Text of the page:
Church Plants Spring Up in the Dominican Republic

Martin Ovil was a successful construction contractor in San Pedro, the Dominican Republic, for many years. In his spare time he served as an evangelist for the Christian Reformed Church in the Dominican Republic (CRC-DR), encouraging established churches and church plants in their outreach ministries.

But after participating in a workshop on church planting in 2008, Ovil felt God calling him to something new.

So he left San Pedro and traveled more than two hours away to begin planting churches in Bávaro, a tourist region on the Atlantic coast. He soon connected with former CRC-DR members, Haitian immigrants, and others who had moved to the area for tourism-related jobs.

After 16 months, two small church groups with a combined total of 50 people had developed in Bávaro, along with several home Bible studies.

As a church-growth trainer and consultant for many years with Christian Reformed World Missions, Steve Brauning knows that though Ovil’s church plants are young and small, they show promise of developing into strong faith communities founded on Christ.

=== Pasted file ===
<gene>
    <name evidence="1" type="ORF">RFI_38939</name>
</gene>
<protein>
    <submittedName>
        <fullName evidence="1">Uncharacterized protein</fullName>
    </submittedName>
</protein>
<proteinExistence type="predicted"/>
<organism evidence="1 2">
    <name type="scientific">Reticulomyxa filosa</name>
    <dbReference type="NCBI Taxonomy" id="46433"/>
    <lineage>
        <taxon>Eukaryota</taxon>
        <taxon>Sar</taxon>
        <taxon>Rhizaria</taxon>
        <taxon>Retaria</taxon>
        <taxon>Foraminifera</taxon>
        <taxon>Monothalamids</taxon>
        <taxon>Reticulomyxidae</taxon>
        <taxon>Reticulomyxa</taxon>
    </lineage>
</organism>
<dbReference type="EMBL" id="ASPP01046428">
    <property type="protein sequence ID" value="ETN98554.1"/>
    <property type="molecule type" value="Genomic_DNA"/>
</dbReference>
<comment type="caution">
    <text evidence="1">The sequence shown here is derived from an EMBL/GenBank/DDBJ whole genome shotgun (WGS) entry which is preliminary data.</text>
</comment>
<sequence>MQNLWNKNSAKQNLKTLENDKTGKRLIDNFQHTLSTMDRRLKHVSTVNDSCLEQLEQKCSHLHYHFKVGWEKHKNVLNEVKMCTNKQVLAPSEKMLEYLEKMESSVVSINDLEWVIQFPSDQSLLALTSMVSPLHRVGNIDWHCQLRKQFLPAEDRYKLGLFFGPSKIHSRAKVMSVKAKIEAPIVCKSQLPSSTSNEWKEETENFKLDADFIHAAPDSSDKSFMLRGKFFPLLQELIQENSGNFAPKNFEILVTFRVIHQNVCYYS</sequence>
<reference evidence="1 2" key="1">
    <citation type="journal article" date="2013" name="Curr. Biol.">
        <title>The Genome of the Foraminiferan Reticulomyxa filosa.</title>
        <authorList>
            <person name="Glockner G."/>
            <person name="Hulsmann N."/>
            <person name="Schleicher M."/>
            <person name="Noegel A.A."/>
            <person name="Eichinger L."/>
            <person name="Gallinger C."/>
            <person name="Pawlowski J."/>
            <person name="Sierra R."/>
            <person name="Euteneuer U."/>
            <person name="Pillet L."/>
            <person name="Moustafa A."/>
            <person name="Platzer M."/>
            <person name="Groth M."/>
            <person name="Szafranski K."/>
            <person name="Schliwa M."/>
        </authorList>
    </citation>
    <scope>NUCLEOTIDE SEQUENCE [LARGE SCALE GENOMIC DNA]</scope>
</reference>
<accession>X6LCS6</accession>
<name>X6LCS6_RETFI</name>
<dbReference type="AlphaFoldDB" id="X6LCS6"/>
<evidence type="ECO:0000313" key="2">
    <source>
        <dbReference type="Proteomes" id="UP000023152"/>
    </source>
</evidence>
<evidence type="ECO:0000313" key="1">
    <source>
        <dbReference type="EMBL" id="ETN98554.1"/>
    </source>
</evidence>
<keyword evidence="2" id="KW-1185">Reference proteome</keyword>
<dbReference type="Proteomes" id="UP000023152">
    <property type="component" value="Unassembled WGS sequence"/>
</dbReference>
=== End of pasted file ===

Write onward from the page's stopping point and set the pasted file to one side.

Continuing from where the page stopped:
“As with most of the Christian Reformed Church in the Dominican Republic, these [church plants] are mostly made up of Haitian immigrants working in the DR in construction and agriculture,” said Brauning.

For many immigrants struggling to fit into the Dominican community, these churches “provide a place of culturally-appropriate worship and belonging for those who are often marginalized and oppressed due to their race and language.”

Recently, Brauning attended the closing event of a summer discipleship Bible study program. Naasson Civil, a seminary student at the National Evangelical University in the Dominican Republic, had begun leading the Bible studies as a seminary assignment. But what began as a summer program emerged as a church plant with 30 to 40 worshipers.

Brauning noted, “Many of the 26 [people] who received certificates of completion [from the Bible study program] were new believers. The others who attended were friends. Some were interested in joining the studies, but most were there because they were seeking a church and got connected to this one.”

About the Author

Sarah Van Stempvoort is a writer with Christian Reformed World Missions.
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